Solar Down Despite Positive Estimates
After the selloff last week, investors seemed to be feeling skittish come Monday, and looked for any reason to bail. SolarCity (NASDAQ:SCTY), after a 6.8 percent drop last Friday, fell another 8 percent Monday following news of another lawsuit, this time by Shareholders Foundation. Shares flirted with a mid-week recovery, but the stock is set to close the five-day period down nearly 6 percent.
The turbulence is unsettling, but despite the fact that everyone is talking about the impending correction and even bigger bubbles, the case for SolarCity is pretty convincing. With a report released on Friday it seems that Deutsche Bank (NYSE:DB) agrees as it reissued its buy rating on SolarCity.
Deutsche Bank is not alone either. On March 28, Raymond James (NYSE:RJF) upgraded SolarCity to an outperform. On March 19, Goldman Sachs (NYSE:GS) cut its price target 3.5 percent to $85 per share. That same day, analysts at Robert W. Baird cut their price target by 7.5 percent to $75 per share.
SolarCity currently sits at around $55 with a:
- 1-year low of $18.45
- 1-year high of $88.35
- 50-day moving average of $72.90
- 200-day moving average of $59.70
Estimates aside, SolarCity’s business case is great on its own. Even with a dip in the market, SolarCity can continue to finance its operations through the sale of bonds backed by cash-flows from solar panel purchase agreements. SolarCity has issued two solar panel backed securities in the past six months. According to PV-Tech, the latest offering of $70.2 million carries a yield of 4.59 percent, down from the 4.8 percent yield on the previous offering of $54 million.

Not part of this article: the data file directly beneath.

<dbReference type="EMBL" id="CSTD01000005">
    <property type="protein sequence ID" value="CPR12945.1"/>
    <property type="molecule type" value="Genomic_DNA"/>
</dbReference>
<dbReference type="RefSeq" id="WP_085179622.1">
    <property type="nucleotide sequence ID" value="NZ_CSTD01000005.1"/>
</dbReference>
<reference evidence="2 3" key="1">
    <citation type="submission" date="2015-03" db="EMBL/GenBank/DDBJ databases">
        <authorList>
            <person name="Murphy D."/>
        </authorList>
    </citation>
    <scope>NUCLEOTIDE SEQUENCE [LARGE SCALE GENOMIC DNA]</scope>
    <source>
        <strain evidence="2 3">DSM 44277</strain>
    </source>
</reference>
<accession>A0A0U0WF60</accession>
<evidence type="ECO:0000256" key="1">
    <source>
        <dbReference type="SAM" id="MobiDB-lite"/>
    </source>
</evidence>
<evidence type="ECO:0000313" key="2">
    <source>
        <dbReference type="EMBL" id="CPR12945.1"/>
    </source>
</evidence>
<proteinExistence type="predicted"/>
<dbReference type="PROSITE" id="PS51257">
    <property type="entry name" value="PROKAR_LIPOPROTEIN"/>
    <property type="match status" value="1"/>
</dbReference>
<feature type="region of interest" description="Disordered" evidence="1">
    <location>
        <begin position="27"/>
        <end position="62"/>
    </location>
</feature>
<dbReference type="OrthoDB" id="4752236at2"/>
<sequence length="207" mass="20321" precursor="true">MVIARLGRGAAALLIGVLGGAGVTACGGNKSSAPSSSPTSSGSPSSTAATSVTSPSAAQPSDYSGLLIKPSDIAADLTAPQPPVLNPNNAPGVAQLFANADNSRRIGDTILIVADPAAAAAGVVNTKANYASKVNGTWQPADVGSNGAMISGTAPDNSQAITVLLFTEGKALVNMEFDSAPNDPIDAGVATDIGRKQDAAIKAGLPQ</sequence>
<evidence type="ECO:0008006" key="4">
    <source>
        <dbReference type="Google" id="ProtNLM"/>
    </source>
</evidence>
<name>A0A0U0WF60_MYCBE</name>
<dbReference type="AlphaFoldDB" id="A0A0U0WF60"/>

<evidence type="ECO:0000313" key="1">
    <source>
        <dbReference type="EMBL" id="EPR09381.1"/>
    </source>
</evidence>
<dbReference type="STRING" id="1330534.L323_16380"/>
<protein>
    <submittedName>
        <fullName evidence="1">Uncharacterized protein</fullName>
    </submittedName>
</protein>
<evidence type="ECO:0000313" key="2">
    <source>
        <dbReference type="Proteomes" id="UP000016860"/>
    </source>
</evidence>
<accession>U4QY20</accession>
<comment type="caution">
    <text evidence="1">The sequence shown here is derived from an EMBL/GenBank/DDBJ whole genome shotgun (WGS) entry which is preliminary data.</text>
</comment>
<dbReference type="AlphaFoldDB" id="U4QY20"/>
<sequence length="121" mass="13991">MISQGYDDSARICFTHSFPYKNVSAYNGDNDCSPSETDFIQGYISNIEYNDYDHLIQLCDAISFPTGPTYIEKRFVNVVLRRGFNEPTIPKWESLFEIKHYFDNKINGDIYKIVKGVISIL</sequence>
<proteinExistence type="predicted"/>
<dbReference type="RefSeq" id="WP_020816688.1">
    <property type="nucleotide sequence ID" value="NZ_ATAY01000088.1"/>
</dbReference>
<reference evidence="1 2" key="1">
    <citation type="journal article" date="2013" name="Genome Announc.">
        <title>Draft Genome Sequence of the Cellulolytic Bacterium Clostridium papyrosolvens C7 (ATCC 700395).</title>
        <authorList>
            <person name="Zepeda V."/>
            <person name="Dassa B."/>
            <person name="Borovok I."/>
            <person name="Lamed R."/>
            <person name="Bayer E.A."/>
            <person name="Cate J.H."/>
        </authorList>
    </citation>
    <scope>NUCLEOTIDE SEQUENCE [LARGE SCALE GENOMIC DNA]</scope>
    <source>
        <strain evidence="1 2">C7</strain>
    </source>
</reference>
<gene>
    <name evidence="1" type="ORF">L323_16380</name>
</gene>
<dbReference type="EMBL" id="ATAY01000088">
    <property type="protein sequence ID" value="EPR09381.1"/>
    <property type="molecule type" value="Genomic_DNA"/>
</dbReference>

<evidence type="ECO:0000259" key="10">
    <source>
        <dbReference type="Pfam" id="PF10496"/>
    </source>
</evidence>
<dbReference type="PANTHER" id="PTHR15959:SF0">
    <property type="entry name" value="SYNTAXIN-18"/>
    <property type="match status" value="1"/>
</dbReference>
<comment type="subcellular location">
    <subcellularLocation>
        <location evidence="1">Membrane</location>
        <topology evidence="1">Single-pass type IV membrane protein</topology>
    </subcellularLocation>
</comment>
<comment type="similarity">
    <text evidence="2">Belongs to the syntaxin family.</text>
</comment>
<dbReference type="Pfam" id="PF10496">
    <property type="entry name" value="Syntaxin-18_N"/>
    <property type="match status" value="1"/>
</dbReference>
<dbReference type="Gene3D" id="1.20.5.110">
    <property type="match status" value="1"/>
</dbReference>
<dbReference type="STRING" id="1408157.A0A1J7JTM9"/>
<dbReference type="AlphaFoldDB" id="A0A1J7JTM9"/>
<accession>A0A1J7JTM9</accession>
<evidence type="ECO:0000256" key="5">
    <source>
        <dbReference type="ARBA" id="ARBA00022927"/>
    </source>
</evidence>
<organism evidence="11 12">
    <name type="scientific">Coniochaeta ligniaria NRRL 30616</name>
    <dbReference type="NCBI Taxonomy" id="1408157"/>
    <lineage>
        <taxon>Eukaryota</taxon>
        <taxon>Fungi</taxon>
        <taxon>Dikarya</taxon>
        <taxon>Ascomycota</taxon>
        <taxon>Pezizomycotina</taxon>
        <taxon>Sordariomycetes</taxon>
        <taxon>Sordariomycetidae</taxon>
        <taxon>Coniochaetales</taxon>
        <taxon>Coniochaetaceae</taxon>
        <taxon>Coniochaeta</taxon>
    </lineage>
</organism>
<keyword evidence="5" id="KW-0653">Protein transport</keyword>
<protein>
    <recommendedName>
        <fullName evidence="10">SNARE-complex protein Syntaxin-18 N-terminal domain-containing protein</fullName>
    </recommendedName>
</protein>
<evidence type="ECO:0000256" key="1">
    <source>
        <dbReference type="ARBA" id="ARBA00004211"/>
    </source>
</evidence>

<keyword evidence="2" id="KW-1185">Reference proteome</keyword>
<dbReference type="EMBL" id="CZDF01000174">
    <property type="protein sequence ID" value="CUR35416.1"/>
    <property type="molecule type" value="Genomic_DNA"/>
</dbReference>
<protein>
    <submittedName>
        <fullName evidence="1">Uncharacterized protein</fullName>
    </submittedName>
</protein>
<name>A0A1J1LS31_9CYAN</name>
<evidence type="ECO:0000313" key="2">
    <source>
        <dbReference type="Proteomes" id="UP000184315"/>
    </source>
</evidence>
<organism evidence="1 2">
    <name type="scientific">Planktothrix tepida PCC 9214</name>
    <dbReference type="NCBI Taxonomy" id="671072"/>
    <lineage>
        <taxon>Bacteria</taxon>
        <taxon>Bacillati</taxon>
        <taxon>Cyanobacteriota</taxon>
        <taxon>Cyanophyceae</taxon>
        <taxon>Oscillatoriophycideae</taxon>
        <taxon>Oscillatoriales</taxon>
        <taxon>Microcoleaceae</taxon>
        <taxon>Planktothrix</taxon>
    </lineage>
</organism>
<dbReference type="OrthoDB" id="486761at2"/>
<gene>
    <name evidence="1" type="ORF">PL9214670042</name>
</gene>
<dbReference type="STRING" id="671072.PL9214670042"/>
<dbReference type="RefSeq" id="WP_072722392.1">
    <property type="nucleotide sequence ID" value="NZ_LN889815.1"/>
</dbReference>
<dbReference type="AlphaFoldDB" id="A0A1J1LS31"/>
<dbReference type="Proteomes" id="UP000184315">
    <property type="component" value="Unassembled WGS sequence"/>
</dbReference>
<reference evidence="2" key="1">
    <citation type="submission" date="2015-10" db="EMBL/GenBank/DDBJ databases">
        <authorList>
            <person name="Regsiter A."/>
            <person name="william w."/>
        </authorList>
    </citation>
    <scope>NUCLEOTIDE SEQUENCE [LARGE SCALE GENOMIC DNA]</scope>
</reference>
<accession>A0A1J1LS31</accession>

The securitization of solar installments is still pretty unique to SolarCity as installers like SunPower, NRG Energy, and First Solar (NASDAQ:FSLR) have yet to enter. Alternative energy securitization is expected to become increasingly important as the investment tax credit falls from 30 percent to 10 percent in 2017, leaving a big hole in the budget for new projects. Securitization can be used to help cover this hole.
SolarCity will also be looking to sell bonds directly to consumers. MarketWatch got word from Tim Newell, SolarCity’s new vice president of financial products, saying that, “Right now, customers come to SolarCity to buy clean energy. In the future, our goal is for our customers to be able to buy clean energy, or buy financial products backed by clean energy.”
Securitization is something that companies like FirstSolar could be venturing into sooner rather than later. While the stock has gone up 20 percent in the past couple of weeks, utility-scale solar is projected to slow down. In a report by Forbes, the Trefis Team stated that, “The company’s bullish outlook comes at a time when its primary business of building utility-scale solar power plants in the United States has showed some signs of slowing down. This is likely to impact First Solar FSLR +6.95 percent, since it derives over two-thirds of its revenues from utility-scale projects.”
It also mentioned that, “According to a report by Goldman Sachs, installations of utility-scale solar projects in the U.S are expected to grow at just 8 percent from 2013 to 2016, while the rooftop solar market will grow at a rate of about 45 percent over the same period. This makes the rooftop market an important growth driver for solar companies.” That’s a pretty good projection if you’re thinking about SolarCity and something that FirstSolar should also consider. Perhaps that’s what they were thinking when they purchased TetraSun just last year.